Some lean over gravestones and say: The miracle didn’t happen.
And others lean over gravestones and say they got their miracle because she was a miracle, and getting to love her was a wonder, and every moment together was a miracle of grace and there is no other was to explain the extraordinary that she was.
My sister was killed, run over, in front of my mama and I, and I watched my wild Mama sob-rock her baby girl’s bleeding body in her own begging arms, and I have paced-prayed for rain while our livelihood, the crops we’ve planted, shriveled up and died out there in parched fields, and I’ve cried till I’m hoarse, howling for God to save marriages that burnt to the ground, leaving us sting choking for years on ashes and all the flying embers.
We mustered faith and fasted for days and prayed through healing services, anointing the limp-sick with oil, only to end up burying our two baby nephews within 18 months, and grieving sharp for years.
Why in the blazes do some miracles happen and others don’t?
You can count on it like the spin of late summer stars and early September fog sifting in slow down by the woods:
Miracles aren’t a measure of anyone’s good standing, but miracles are a mystery that defy understanding.
By definition, miracles are mysteries: the way a miracle happens is a mystery — and if a miracle happens it’s a mystery.
Miracles are never a function of anyones’s goodness, worthiness, or earnestness — and miracles are always the mysteriousness of His ways.
The truth of it is, we breathe in a world of mystery: No two sunsets have ever painted the sky the same. And of all the snowflakes that have ever fallen to the earth since the beginning of time, 10 followed by 34 zeros, no two have ever even once been identical. And every one of our stories are infinitely unique, and singular miracles that bear a glory all of their own.
We breathe mystery. We inhale an otherworldly grace. The human experience isn’t explainable.
The human experience is nothing short of a holy experience.
And the human experience can be hard but that doesn’t mean it isn’t a holy experience.
Six times a day, every single day, our youngest boy injects himself with a needle to stay alive. His pancreas is dead and 24/7 we have to be that organ, or he ends up dead. Our daughter with Graves Disease, who had to have her thyroid radiated, and daily takes meds to be her thyroid, she comes to me quiet this week and asks what we will do if her little sister with a congenital heart defect, three open heart surgeries behind her, and, Lord willing, a heart transplant ahead of her, doesn’t live a long life. And I nod. Three times a day alarms go off here for us to take her littlest sister’s heart rate, for us to give her a beta blocker to slow down her cardiac arrythmia.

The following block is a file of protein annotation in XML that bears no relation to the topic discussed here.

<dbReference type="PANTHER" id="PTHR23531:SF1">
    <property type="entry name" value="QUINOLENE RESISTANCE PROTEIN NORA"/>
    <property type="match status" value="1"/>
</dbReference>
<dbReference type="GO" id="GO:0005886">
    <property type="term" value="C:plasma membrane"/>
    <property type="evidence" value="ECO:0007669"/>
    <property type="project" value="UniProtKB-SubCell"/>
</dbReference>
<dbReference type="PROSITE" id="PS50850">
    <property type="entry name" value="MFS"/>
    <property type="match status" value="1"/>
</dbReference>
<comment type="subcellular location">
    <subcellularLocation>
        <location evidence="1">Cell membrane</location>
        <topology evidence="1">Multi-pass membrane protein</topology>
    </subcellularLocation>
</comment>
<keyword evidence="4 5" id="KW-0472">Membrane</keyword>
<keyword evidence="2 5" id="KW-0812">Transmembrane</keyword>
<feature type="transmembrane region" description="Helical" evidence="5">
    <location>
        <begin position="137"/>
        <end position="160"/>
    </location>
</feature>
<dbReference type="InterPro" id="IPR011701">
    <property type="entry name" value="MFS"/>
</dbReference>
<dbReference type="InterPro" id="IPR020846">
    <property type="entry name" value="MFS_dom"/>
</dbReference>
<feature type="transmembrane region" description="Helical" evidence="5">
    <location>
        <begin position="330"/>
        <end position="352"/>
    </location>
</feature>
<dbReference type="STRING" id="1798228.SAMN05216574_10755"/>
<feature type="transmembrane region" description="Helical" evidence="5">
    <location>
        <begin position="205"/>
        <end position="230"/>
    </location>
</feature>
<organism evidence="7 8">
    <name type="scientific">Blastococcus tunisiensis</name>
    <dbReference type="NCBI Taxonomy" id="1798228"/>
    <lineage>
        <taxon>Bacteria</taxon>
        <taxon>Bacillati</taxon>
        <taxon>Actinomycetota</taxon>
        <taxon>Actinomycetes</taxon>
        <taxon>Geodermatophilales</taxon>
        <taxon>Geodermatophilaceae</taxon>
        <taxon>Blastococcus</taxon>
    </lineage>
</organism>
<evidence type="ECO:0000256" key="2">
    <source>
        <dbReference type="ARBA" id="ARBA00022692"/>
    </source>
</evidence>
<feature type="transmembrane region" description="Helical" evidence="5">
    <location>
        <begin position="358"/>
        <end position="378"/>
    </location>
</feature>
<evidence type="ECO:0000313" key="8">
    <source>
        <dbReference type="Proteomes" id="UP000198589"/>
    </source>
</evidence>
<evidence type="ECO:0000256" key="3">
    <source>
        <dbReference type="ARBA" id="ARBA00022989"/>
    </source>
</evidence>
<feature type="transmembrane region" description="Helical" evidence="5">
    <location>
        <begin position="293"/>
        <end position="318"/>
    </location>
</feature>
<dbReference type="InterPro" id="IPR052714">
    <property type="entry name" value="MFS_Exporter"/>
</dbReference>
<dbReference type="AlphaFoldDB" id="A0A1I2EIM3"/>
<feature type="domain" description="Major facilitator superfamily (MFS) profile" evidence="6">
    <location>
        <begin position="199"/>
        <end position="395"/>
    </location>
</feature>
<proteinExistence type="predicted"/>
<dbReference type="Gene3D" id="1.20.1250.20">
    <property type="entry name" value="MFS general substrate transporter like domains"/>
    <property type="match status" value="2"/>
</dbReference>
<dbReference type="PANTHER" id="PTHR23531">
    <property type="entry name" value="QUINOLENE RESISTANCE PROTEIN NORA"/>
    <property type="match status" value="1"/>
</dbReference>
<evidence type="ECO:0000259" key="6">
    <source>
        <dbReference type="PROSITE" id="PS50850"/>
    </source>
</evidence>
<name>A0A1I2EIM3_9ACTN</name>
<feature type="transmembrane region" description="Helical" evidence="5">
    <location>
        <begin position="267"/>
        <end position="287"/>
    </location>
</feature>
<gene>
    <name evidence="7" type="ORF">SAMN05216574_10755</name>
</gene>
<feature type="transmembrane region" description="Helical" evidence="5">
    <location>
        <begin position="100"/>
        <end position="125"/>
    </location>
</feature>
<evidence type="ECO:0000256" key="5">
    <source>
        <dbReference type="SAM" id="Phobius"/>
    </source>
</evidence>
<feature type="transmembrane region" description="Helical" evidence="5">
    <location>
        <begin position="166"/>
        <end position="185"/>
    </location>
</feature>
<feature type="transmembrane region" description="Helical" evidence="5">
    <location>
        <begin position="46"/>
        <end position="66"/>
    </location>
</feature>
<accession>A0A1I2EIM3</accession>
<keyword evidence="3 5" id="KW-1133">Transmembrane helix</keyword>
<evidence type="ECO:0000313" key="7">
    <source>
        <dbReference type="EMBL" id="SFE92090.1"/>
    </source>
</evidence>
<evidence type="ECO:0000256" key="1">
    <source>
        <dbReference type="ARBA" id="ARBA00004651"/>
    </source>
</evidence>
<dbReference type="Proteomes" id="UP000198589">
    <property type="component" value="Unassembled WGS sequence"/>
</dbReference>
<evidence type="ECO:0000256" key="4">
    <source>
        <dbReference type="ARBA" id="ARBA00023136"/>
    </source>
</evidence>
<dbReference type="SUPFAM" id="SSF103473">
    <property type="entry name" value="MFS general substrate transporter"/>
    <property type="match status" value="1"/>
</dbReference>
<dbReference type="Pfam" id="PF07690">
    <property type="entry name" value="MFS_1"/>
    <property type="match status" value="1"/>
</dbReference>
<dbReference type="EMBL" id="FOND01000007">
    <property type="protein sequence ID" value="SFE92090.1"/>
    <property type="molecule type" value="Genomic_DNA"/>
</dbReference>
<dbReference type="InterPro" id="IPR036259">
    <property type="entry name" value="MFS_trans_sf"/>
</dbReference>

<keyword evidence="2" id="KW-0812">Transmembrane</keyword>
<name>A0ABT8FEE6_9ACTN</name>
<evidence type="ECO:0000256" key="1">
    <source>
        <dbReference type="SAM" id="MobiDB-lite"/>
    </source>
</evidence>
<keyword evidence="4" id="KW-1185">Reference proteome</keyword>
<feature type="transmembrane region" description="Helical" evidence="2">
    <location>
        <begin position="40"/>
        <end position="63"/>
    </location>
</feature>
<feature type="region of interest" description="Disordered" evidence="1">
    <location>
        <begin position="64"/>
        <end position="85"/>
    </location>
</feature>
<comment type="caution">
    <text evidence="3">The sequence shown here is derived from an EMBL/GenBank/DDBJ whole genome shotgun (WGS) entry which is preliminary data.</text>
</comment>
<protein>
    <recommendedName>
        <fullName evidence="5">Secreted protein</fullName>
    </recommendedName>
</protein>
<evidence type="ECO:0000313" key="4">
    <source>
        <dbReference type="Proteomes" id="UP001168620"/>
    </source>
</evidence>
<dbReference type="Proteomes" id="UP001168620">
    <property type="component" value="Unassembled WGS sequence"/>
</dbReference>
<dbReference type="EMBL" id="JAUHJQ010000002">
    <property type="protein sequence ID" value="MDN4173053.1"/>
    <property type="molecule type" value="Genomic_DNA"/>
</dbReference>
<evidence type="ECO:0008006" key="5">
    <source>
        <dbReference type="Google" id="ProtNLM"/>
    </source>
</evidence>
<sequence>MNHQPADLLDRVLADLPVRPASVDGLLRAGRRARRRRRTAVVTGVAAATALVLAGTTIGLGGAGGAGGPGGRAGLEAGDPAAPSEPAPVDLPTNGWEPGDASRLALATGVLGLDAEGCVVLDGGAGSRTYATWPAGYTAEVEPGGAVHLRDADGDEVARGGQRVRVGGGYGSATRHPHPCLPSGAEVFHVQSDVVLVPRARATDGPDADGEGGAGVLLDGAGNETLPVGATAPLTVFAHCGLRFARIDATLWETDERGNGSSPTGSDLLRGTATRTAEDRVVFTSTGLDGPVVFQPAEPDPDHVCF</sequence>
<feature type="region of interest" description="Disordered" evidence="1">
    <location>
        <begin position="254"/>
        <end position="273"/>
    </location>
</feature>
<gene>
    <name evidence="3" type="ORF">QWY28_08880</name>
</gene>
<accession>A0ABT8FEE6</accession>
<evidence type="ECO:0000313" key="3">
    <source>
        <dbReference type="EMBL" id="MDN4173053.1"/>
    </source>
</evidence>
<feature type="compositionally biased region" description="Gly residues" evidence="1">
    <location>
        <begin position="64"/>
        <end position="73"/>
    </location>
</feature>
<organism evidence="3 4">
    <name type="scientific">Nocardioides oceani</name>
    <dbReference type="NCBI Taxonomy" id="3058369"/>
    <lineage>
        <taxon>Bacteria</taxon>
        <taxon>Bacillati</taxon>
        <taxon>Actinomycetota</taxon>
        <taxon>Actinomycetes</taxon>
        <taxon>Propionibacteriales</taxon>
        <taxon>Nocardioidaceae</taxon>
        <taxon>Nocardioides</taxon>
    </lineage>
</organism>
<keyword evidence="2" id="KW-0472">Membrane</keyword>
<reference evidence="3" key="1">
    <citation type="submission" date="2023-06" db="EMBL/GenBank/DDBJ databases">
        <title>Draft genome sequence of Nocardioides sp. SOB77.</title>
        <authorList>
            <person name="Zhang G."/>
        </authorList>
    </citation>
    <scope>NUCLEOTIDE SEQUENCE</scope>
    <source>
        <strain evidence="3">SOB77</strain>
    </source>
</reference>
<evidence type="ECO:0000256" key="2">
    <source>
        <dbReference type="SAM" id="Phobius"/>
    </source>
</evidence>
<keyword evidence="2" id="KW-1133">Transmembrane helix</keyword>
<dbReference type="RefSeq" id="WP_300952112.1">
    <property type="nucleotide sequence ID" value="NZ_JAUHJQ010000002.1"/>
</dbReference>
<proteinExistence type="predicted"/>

Sometimes the miracle isn’t wholly healed bodies, but that we get to wholeheartedly love each other.
Those who long to see miracles,
see everyday miracles everywhere.
And yes, we pray for healing, and we know that by His stripes we are already healed in eternal ways. We pray for restoration, and we know that by His mercy we know complete restoration and no condemnation. And we pray for more time, and we know that by His grace, we have been given time that goes beyond all time.
The miracle that always happens in prayer happens in the most important place: the heart.
Prayer isn’t so much about outcomes, but about is coming much closer to God.
I’ve held babies in my arms who looked long into my eyes and died and I can only choke out the wandering ways of my own busted heart:
There is no prayer more passionate than that of a mother begging God for a miracle for her child — and there is no greater passion than a Father who gave His Son as the miracle that answers every prayer.
Live like God is a genie in a bottle, and we become like angry drunks.
Live like God is king on a throne, and we become intoxicated with awe.
The King is working good out of everything, so nothing is wrong — trust His sovereign ways. His ways are good, not because His ways are my ways, but because His ways are gloriously higher than mine.
When we surrender to the mystery of His ways rising higher than our ways, our hope rises. The miracle is already here: God is near.
I don’t have to understand, as long as I know God stands close.
He is the mystery that dances slow with my question marks, the aching arms that carry the shards of my dreams, the hands that lift my chin and presses His broken heart close enough to catch every one of my tears so my suffering becomes the heartbeat of His sacrifice.
And on the days when I’m raw with begging God, I turn and look into His face tender with grace and read the embrace of His heart:
Miracles happen everyday
Maybe just not every one, or the one, you dreamed of.
But stay awake to all the ones that did.
When the miracle doesn’t come like hoped,
God still comes like He always planned.
When things don’t make sense,
God still makes a way.
To keep breathing
To keep believing
To keep being brave.
When we feel discouraged —
God loans courage
that stared down the pit of hell
and crushed beady-eyed evil with his unwavering heel.
All is more than well — all is grace.
When our tears burn and we taste the wet saltiness of grief,
We taste God
who weeps kind with us at tombs
Even when He knows the rising is coming.
All is more than well — all is grace.
We may not always get our miracle,
But we always get God
And that is the miracle that is more than enough.
On the days that I wrestle hard with the questions, I sit long with honest songs, the tightened guitar strings echoing the ache of my prayers— and there are rests where I rest in the knowing:
Living in the tension of mystery and miracle ties a broken heart to God.
Need someone to throw you a lifeline of grace?
This one’s for you.
Need some courage to begin again?
This one’s for you.
Need the paradoxical, transforming secret to the abundant life?
I’m telling you: This one’s for you.